The Strategies These 3 Beauty Startups Use to Stand Out

It's about rethinking growth.
The Strategies These 3 Beauty Startups Use to Stand Out
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Deputy Editor
3 min read

This story appears in the December 2016 issue of Entrepreneur. Subscribe »

In the United States alone, consumers spend north of $62 billion on cosmetics, skincare and haircare products each year. But younger women are increasingly venturing outside their Maybelline and Dior standbys, embracing smaller brands. As the crowded market grows more crowded (hello, Kylie Jenner Lip Kits), we talk to three startups that stand out. 


Image courtesy of Glossier

The brainchild of beauty editor Emily Weiss, Glossier skincare and makeup launched in late 2014 -- arguably inspiring the rush of beauty brands hitting the market today -- and quickly became a favorite of cool girls everywhere. “One of our points of distinction is that we’re a very conversational brand that lives only digitally, but we’re not speaking primarily through advertising,” Weiss says. “Most of our growth has been through owned, earned, peer-to-peer traffic. We’re serving the woman who wants to look like the best version of herself -- not like somebody else.”

Related: What's Ahead in 2017? Six Experts Share Predictions.


Image courtesy of Ever

Founded by Stella & Dot founder and CEO Jessica Herrin, Ever skincare follows the social selling model of the popular jewelry company. Brand ambassadors, called specialists, host gatherings to educate friends about the brand’s natural products and four-step regimen. “Skincare has primarily been dominated by the big guys,” says Ani Hadjinian, general manager at Ever. “But the consumer isn’t voting for those brands anymore, so the only growth within the market is in highly specialized and niche lines. There’s a new distribution model with skincare, and I think we’ve truly modernized and used the social platform. It’s highly disruptive and more sustainable.”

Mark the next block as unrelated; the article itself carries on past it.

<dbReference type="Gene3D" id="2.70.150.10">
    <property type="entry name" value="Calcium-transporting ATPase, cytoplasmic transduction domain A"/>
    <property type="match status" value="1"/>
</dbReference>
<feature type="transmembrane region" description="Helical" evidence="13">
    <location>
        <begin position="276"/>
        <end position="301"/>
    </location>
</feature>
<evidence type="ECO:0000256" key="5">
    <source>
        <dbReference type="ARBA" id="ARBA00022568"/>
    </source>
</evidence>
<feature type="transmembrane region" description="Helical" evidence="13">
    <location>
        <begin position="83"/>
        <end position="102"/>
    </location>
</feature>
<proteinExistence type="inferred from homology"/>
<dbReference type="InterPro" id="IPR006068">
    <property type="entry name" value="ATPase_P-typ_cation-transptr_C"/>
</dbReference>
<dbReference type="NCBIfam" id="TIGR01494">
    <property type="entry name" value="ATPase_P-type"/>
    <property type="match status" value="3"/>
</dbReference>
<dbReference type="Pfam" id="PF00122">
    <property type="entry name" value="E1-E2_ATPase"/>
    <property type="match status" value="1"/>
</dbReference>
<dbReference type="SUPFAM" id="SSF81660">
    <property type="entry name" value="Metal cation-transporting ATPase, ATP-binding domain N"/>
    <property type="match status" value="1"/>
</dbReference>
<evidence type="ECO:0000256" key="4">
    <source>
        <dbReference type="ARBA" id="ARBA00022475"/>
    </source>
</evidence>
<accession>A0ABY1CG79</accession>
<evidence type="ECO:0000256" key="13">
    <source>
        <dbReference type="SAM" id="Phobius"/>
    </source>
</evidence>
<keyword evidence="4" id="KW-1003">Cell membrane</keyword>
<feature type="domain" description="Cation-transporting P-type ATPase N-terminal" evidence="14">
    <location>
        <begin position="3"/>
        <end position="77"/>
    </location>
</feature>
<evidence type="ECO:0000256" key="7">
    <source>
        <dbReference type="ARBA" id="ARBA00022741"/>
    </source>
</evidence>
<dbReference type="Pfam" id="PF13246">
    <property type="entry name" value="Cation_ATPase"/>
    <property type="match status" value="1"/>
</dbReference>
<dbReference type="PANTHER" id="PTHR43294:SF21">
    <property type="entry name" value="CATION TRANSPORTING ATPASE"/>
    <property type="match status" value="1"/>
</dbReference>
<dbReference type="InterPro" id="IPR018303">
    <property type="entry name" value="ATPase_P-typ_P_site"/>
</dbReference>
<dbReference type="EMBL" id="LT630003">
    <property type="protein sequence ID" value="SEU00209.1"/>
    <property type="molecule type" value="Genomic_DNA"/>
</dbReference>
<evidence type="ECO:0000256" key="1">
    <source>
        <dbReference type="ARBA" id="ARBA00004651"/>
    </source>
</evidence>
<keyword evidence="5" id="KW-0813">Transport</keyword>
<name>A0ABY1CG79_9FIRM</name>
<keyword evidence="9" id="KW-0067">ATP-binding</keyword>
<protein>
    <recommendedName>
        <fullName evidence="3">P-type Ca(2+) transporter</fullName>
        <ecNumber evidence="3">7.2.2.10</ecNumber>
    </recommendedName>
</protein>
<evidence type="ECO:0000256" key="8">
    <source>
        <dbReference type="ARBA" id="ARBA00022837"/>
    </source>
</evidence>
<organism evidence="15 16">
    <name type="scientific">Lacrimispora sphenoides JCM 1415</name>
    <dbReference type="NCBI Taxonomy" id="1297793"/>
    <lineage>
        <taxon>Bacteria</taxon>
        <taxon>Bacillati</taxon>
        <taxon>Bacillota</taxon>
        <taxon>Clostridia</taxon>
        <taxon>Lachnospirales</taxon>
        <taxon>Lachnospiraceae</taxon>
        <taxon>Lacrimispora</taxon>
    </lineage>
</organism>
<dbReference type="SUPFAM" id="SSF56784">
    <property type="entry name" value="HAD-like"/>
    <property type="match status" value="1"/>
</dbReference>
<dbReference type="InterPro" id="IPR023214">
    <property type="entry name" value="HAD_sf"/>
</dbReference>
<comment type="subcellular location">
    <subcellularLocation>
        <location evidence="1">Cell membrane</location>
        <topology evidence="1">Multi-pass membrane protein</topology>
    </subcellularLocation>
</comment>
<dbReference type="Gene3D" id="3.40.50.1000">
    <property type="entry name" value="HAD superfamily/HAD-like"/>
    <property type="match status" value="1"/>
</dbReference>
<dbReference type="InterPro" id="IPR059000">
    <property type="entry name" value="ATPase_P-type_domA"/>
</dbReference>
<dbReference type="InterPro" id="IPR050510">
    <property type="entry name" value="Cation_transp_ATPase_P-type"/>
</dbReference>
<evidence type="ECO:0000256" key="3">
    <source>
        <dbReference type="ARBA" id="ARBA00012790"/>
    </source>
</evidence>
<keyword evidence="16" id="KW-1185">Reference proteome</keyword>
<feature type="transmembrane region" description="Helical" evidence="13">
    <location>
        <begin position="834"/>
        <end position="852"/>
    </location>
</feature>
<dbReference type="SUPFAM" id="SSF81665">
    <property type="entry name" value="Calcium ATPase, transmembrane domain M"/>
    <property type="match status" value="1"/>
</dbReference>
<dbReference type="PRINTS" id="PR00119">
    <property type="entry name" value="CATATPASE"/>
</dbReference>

Related: 4 Experts on The Trends They Hope Are Nearly Over


Image courtesy of Farmacy

Farmacy skincare is what cofounder and chief creative officer Mark Veeder calls “farm to face.” The avid gardener unwittingly discovered a new, ultrastrong form of immune-system-boosting echinacea and patented it for use in his new skincare line, sold at Sephora and on QVC. “We’re farmer-cultivated but scientist-activated,” Veeder says. “We did some lab tests with a third party, and the products increase your skin’s hydration by as much as 50 percent! There are a lot of natural products on the market, and it’s great to not pollute your skin, but they have to also have transformational qualities.”

Related: This Designer Bucked Fashion Norms. Learn Why It Worked.

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